The Tomatometer rating – based on the published opinions of hundreds of film and
television critics – is a trusted measurement of movie and TV programming quality
for millions of moviegoers. It represents the percentage of professional critic reviews
that are positive for a given film or television show.
From the Critics
From RT Users Like You!
The Tomatometer is 60% or higher.
The Tomatometer is 59% or lower.
Movies and TV shows are Certified Fresh with a steady Tomatometer of 75% or
higher after a set amount of reviews (80 for wide-release movies, 40 for
limited-release movies, 20 for TV shows), including 5 reviews from Top Critics.
Percentage of users who rate a movie or TV show positively.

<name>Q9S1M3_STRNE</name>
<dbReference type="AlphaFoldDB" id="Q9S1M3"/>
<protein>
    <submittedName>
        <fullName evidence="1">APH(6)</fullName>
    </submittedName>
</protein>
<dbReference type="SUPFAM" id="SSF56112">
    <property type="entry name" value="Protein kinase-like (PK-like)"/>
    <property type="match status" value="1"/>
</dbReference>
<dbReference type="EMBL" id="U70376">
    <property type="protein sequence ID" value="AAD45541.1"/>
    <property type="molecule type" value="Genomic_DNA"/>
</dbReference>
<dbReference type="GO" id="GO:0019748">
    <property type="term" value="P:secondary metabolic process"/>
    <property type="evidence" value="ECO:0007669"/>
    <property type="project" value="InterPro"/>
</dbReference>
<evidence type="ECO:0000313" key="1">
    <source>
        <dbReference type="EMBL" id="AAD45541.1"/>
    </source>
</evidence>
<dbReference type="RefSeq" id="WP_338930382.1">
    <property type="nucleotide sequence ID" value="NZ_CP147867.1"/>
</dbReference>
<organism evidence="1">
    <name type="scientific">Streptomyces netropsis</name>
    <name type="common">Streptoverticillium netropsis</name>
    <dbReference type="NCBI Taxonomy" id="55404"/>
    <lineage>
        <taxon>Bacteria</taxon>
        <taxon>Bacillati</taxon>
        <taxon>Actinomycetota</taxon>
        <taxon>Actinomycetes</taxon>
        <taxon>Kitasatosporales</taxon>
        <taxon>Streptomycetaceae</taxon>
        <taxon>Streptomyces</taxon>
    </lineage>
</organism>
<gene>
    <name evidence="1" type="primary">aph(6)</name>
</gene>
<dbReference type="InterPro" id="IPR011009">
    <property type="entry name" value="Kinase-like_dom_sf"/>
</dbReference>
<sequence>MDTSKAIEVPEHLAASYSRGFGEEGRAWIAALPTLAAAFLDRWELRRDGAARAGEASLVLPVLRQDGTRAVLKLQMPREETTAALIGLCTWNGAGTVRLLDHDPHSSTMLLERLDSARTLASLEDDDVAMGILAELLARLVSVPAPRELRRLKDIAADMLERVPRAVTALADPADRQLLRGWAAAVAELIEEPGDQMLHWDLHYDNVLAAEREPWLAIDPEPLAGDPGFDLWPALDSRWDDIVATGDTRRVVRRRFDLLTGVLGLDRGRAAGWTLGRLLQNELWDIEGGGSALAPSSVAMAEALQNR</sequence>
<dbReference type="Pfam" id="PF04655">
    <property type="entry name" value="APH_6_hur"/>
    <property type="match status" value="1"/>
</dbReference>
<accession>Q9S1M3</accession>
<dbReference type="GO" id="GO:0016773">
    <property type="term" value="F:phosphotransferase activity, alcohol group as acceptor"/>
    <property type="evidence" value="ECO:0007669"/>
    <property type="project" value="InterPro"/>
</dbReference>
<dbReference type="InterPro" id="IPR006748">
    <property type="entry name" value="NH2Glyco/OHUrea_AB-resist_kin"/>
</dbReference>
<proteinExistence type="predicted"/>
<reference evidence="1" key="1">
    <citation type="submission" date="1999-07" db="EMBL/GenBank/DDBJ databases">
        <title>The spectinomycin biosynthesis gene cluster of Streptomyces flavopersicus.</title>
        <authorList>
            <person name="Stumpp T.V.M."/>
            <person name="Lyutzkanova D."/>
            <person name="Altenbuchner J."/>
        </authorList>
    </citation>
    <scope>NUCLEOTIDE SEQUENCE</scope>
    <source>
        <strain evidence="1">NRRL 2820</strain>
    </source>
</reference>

At the height of his screen career (1945-1946) American Western star Sunset Carson ranked an impressive eighth in a national B-Western popularity poll, beating out most of the old-timers who had been around since the silent days. Handsome and boasting quite a following among female audience members -- a rarity in the field of action adventures -- Carson, alas, was also perhaps the era's least impressive thespian and his time in the sun proved brief. Born Winifred Maurice Harrison, the future star claimed to have been named "All Around Champion Cowboy of South America" in 1942, but like the earlier Tom Mix, Carson was no stranger to exaggerations. He was billed plain Michael Harrison in his first two films, the all-star Stage Door Canteen (1943) -- in which he figured prominently in the wrap-around story -- and Janie (1944). Signed by genre specialist Republic Pictures, the youngster was given a new moniker, Sunset Carson, and co-starred with former Gene Autry protégé Smiley Burnette in four well-received low-budget Westerns. Despite his lack of acting prowess, Carson looked great on a horse and was awarded his own series, beginning with Sheriff of Cimarron (1945), directed by stunt expert Yakima Canutt. The Sunset Carson vehicles benefited from generally good production values, pretty leading ladies who could also act (Linda Stirling and Peggy Stewart), and such solid character villains as Roy Barcroft and Kenne Duncan. Carson's uneasiness with dialogue, however, did not bode well for longevity and he was summarily fired by company boss Herbert I. Yates after reportedly showing up at a studio function inebriated and with an underage girl on his arm. There would be a very low-budget series released by a company known as Yucca Productions ("Yucca is right!" as Western film historian Don Miller once put it), but Carson was basically a finished man in Hollywood after leaving Republic. He would turn up in a couple of barely released low-budget films -- including the wretched sci-fi opus Alien Outlaw (1985) which also featured his successor at Republic, Lash LaRue -- and was a frequent guest at B-Western fairs. But Carson is today perhaps best remembered as the host of Six Gun Heroes, a series of B-Western revivals broadcast in the early '80s by a South Carolina public television station. A great deal heavier and still having trouble delivering lines, Carson was nevertheless the real McCoy and the show remained successful for years.